A few months ago, I started seeing a therapist.
Netflix recommended him.
He’s good; smart, well-read, cultured. Physically imposing, but generally optimistic. He’s anxious, balding, frustratingly indecisive, pretentious, and simultaneously deliberate, kind-hearted, generous, and charming. He’s human, and he knows it.
His name is Frasier Crane, and for the past eight weeks, and 11 seasons, he’s been with me night and day, right in my living room.
25 years ago, Frasier debuted as a spin-off of the popular Boston bar based sitcom Cheers. And I can’t really talk about one without the other.
We talk a lot about Bruce around here.
Springsteen is one of those topics — one of those humans — that gets us going. We read about him, we see him live, we argue about his best and worst songs, we dream up set lists, and we dive into his catalog frequently.
Bruce is one of those guys who doesn’t haphazardly fill silence. It’s all deliberate. Every word, every note, every coda has a reason. He somehow finds a way to articulate the most indescribable feelings. …
I was home for a bit recently. I’ve had some time off since I left my amazing team at Northeastern at the end of February in pursuit of broader horizons. Between the transition to a new job, going through the ebbs and flows of relationships, and just generally trying to decide what I want and need, I had decided I needed to spend some time in the places that make sense to me. Sometimes you have to go home to return to yourself.
Mid-week, my master plan was to hop a commuter rail train out of Boston, get to Salem…
I spent the better part of a recent Saturday laid out on my couch, recovering from a rather rowdy Friday night. Between popping Tylenol, re-hydrating, and cursing my night-before self for her foolishness, I was truly a sight.
In a vain attempt to be able to say I accomplished something, I decided to watch a documentary. They’re educational! Maybe I’d learn something. At the very least, it would help distract me from the brain tunnels that accompany a rough morning after. I was grasping at straws.
So, I started clicking through my options. A while back, I had saved the…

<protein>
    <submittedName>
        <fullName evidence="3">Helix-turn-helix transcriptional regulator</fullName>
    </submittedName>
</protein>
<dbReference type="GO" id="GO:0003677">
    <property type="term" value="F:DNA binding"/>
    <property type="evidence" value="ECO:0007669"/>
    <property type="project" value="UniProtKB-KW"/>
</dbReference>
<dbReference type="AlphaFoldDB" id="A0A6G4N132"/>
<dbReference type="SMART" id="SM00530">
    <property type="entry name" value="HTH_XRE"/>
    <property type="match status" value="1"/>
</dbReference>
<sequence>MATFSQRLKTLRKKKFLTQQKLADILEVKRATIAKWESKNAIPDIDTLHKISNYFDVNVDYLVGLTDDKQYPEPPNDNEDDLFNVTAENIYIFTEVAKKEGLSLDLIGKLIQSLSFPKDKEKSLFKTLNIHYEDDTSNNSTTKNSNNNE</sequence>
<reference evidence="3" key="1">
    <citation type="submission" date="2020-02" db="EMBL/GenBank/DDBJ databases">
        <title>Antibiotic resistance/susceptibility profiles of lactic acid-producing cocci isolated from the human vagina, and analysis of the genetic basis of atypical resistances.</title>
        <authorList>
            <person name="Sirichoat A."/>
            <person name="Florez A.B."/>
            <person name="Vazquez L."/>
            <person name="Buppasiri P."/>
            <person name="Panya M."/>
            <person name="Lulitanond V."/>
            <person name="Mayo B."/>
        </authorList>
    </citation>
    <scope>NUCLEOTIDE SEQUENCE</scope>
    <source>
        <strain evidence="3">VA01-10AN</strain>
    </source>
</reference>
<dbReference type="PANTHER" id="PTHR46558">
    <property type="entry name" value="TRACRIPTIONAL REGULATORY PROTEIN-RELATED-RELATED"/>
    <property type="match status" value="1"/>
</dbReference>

Adam Alexander has a favorite pew at the Antioch Baptist Church North.
It’s the one in the balcony that overlooks the choir stand. From up there, he can see it all: his dad leading the band as the congregation’s musical director, his grandfather leading those in attendance in prayer, and his centuries-old community engaged in soulful self exploration.
As he told National Public Radio earlier this year, “You can see how everything’s moving, how a black church operates. It’s a very beautiful thing.”
It’s also how Alexander, known in musical circles as Demo Taped, grew up: learning soul and connection…
That’s the belief that led Lou and I to start Side Streets last year.
We had this feeling that if we built this space for our ideas, our long-held beliefs, our fleeting musings — our words — that people would come. And we were right. This little site has grown from a simple concept, to something with a logo, and contributors. As Lou said in our Year in Review, our corner of the internet “provided that small window into a more creative world.” It has been amazing to watch it grow in readership and inventiveness over the last…
It’s the season of giving, and self-reflection. We’re not proud of everything we’ve said about celebrities who may not have deserved it over the years. Now is our chance to set the record straight. Side Streets cofounder Alex Lane does her best to make amends.
I have a secret.
It’s something most people don’t learn about me until I’m a few Bud Lights deep at a local bar, and someone invariably starts talking Boston sports. They’ll pose one of those late-night, “what-if” questions.
“What if the ’07 Pats had pulled it off?”
“What if Buckner had stopped that…
When Chris Stapleton’s debut album, Traveller, came out in 2015, I was chained to a desk job, slinging content for a marketing agency in downtown Boston. The job was a repetitive, task-heavy slog where the monotony was broken up by the office gossip of overly-hormonal 20-somethings, and good tunes. When the shrill voices of coworkers got to be too much, I often retreated into my headphones seeking the reprieve of something that would drown out the constant influx of client requests.
Luckily, I had some friends who worked in the cubes next door who had similar tendencies and would send…
The other day, I was walking down Boylston Street in Boston, on my way to meet a friend, and was stopped by a man on the street who saw me coming. He stood directly in my walking path, looked me up and down, and loudly said “Damn Ma, you lookin’ thick in them jeans.”
The jeans in question are a modest, dark wash. I also had on a jacket and oversized scarf. …